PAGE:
Extremely Rare Conjoined Twins Born In Indonesia Have 4 Arms, 3 Legs

The case report says that surgeons amputated their third leg - which is often two fused legs - and stabilised their hips and legs so the brothers could sit upright independently.

May 16, 2024 - 13:00
Extremely Rare Conjoined Twins Born In Indonesia Have 4 Arms, 3 Legs

In a super rare occurrence, conjoined twins born in Indonesia have four arms, three legs and shared genitalia. Such twins are scientifically known as ischiopagus tripus and is one in a two million phenomenon. Just a handful of such conjoined twins, also referred to as 'spider twins', have been recorded - the case of Indonesian boys has been published in American Journal of Case Reports. The twins were born in 2018, but the case was published in the journal this week.

"The rarity of ischiopagus tripus conjoined twins complicates the surgical separation, owing to the lack of cases and high complexity," the authors wrote in the American Journal of Case Reports.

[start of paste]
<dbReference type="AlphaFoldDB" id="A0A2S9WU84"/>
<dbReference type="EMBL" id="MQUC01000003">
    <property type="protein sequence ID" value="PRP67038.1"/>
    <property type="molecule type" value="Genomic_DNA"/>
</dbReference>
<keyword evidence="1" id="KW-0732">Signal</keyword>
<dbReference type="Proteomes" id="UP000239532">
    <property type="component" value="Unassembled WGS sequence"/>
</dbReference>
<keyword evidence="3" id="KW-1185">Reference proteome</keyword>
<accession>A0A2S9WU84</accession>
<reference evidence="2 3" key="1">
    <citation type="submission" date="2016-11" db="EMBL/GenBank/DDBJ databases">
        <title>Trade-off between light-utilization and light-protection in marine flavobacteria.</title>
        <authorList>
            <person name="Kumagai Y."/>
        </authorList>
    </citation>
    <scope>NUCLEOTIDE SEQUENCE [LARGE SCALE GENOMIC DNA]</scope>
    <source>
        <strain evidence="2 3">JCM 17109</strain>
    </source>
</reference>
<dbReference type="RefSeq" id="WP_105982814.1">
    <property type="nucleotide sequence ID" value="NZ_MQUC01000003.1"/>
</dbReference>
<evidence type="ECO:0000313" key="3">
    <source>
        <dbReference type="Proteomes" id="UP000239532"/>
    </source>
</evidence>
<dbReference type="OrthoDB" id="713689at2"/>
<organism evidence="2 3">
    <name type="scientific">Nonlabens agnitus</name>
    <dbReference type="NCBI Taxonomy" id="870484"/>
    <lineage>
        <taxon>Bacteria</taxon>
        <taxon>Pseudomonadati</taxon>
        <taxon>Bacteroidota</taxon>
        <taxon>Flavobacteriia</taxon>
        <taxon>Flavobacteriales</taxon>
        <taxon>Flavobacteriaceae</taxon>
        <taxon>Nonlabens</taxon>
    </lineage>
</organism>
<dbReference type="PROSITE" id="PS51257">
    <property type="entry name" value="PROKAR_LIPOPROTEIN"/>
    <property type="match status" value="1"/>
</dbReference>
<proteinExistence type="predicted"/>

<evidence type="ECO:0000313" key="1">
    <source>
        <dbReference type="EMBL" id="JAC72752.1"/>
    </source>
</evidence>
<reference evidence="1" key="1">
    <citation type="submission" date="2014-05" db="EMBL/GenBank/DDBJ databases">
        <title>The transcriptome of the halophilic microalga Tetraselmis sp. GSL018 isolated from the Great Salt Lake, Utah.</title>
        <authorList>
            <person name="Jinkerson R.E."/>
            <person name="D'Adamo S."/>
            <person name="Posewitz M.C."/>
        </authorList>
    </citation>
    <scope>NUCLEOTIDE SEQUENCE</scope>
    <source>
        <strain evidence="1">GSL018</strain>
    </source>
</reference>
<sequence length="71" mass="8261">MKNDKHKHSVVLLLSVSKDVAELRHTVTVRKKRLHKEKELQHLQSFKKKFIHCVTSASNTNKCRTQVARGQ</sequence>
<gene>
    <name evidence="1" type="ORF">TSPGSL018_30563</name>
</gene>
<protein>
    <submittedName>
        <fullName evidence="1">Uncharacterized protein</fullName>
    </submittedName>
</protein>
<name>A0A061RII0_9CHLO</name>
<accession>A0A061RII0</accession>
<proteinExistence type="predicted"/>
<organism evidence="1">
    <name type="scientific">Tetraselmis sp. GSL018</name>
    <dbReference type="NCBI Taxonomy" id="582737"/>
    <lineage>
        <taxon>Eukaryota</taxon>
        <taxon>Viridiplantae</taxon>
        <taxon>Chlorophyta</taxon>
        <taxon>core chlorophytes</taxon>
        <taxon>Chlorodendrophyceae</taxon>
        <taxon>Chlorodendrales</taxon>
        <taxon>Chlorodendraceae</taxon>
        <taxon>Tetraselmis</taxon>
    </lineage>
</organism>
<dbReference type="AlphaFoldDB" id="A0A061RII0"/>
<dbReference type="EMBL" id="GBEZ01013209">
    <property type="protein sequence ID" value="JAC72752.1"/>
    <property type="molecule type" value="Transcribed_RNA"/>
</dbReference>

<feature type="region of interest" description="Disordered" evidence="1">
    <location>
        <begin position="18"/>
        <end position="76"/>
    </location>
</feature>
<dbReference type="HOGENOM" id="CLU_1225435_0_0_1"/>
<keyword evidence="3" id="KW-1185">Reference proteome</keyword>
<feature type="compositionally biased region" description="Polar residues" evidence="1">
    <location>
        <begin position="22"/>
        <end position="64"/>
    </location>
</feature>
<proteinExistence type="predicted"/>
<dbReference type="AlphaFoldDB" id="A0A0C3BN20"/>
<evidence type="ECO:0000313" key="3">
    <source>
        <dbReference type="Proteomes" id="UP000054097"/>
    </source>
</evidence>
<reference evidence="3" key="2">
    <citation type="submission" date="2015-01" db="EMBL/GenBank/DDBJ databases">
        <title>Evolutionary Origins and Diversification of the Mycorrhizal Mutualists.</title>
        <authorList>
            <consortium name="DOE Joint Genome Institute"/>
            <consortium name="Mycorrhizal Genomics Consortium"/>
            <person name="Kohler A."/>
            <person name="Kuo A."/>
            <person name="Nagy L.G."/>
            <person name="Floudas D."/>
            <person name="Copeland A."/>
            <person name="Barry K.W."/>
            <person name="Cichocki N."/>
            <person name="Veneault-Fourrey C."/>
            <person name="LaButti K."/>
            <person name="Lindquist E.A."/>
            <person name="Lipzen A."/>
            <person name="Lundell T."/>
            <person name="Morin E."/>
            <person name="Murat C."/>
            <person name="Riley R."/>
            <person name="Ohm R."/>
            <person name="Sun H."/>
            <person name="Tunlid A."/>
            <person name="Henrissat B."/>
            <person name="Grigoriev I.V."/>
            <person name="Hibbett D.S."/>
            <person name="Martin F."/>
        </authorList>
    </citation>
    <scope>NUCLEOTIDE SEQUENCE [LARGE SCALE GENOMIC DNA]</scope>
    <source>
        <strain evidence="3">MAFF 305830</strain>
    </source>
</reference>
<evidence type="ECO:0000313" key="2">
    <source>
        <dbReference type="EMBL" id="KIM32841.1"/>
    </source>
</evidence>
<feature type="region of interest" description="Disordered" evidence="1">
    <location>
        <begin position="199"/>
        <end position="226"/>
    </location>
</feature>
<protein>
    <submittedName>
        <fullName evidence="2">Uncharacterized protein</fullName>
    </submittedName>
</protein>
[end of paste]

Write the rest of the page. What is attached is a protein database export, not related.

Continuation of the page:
They are defined as those who are connected by the lower half of their body instead of the upper torso.

In over 60 per cent of such cases, one of the twins dies or is stillborn. But these toddlers survived all the odds. The brothers, however, had to lie flat for their first three years as their unique body structure prevented them from sitting up.

The case report says that surgeons amputated their third leg - which is often two fused legs - and stabilised their hips and legs so the brothers could sit upright independently.

A follow-up appointment three months after the surgery revealed that the twins didn't suffer any complications.

The twins are not separated, and it is not known if the doctors will attempt such a complicated surgery.

Still, doctors believe that the case highlights that "there is still room for surgical correction to be performed" in cases where separation is not possible.

A birth like this takes place when the embryo only partially separates to form two people due to a congenital birth defect, as per Mayo Clinic.

While the babies develop from this embryo, they remain physically joined, most "often at the chest, abdomen or pelvis".

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